University of Western Australia archaeologists have discovered ‘funerary avenues’ built by the people who lived in north-west Arabia in the Early to Middle Bronze Age. ‘Funerary avenues’ is long-distance corridors which linked oases and pastures. It was bordered by thousands of elaborate burial monuments. The finding of the research has been published in the journal The Holocene.
The team of scientists worked under the Royal Commission for AlUla. They have used satellite imagery, helicopter-based aerial photography and ground survey to analyse the funerary avenues.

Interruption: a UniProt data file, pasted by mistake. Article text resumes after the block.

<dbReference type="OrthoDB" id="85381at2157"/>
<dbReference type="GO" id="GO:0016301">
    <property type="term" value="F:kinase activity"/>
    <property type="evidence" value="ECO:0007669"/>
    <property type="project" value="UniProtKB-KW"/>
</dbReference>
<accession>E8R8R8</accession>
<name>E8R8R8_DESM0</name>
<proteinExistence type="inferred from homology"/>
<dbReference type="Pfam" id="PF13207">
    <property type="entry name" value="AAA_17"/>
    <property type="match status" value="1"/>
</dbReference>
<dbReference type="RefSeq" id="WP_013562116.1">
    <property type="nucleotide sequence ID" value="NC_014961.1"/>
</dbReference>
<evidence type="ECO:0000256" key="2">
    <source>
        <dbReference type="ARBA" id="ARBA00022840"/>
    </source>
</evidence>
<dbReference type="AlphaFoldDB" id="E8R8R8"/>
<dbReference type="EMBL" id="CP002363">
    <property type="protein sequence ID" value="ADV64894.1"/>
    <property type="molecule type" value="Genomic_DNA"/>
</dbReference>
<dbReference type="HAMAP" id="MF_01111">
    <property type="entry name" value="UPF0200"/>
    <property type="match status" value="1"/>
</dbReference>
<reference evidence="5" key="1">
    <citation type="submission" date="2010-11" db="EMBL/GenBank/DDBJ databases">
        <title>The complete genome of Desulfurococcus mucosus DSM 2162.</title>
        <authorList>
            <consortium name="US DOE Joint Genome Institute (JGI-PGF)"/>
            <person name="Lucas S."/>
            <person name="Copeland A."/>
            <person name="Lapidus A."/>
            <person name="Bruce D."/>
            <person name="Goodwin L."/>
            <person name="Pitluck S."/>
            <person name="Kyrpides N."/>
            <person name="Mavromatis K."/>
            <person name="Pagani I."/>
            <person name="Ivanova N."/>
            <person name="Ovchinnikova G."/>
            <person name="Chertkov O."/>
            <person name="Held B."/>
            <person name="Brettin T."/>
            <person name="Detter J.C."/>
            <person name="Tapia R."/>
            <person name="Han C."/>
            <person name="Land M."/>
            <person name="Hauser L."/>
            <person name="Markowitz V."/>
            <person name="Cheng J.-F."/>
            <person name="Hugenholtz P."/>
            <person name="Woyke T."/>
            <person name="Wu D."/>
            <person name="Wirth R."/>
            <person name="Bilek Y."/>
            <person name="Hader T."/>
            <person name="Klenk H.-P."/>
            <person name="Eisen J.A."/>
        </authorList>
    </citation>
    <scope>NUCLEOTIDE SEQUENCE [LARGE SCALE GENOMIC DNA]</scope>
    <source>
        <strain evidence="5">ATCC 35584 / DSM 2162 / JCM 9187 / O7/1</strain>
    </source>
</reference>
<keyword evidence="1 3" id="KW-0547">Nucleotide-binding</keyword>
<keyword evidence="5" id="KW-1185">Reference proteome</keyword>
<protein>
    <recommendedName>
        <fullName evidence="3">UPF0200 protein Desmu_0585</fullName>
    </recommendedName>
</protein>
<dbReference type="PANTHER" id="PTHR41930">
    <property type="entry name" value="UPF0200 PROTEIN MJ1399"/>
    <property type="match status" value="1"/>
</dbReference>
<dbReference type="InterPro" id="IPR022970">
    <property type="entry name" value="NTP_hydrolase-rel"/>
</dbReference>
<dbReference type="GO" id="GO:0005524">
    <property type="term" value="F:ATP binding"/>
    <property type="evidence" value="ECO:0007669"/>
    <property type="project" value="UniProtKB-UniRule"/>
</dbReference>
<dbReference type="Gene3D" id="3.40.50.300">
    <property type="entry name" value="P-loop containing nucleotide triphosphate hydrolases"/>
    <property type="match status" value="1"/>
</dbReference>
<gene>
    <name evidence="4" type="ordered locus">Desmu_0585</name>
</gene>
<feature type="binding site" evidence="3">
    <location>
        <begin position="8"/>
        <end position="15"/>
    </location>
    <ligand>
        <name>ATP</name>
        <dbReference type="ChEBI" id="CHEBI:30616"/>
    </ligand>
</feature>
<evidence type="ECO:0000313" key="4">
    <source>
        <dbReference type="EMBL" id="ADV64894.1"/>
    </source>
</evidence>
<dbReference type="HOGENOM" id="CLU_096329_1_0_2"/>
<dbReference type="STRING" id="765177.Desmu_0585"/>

Scientists located avenues over an area of 160,000 square km. It was more than 17,800 tailed ‘pendant’ tombs in their primary study areas of Khaybar counties in Saudi Arabia. It was around 11,000 formed parts of funerary avenues.
Scientists found the highest concentrations of funerary monuments on these avenues. The avenues were located near permanent water sources. They direct that the populations used them to travel between major oases. These included Khaybar, AlUla and Tayma.
These avenues fade into the landscapes surrounding oases. These suggests the routes were also used to move herds of domestic animals into nearby pastures in the time of rain.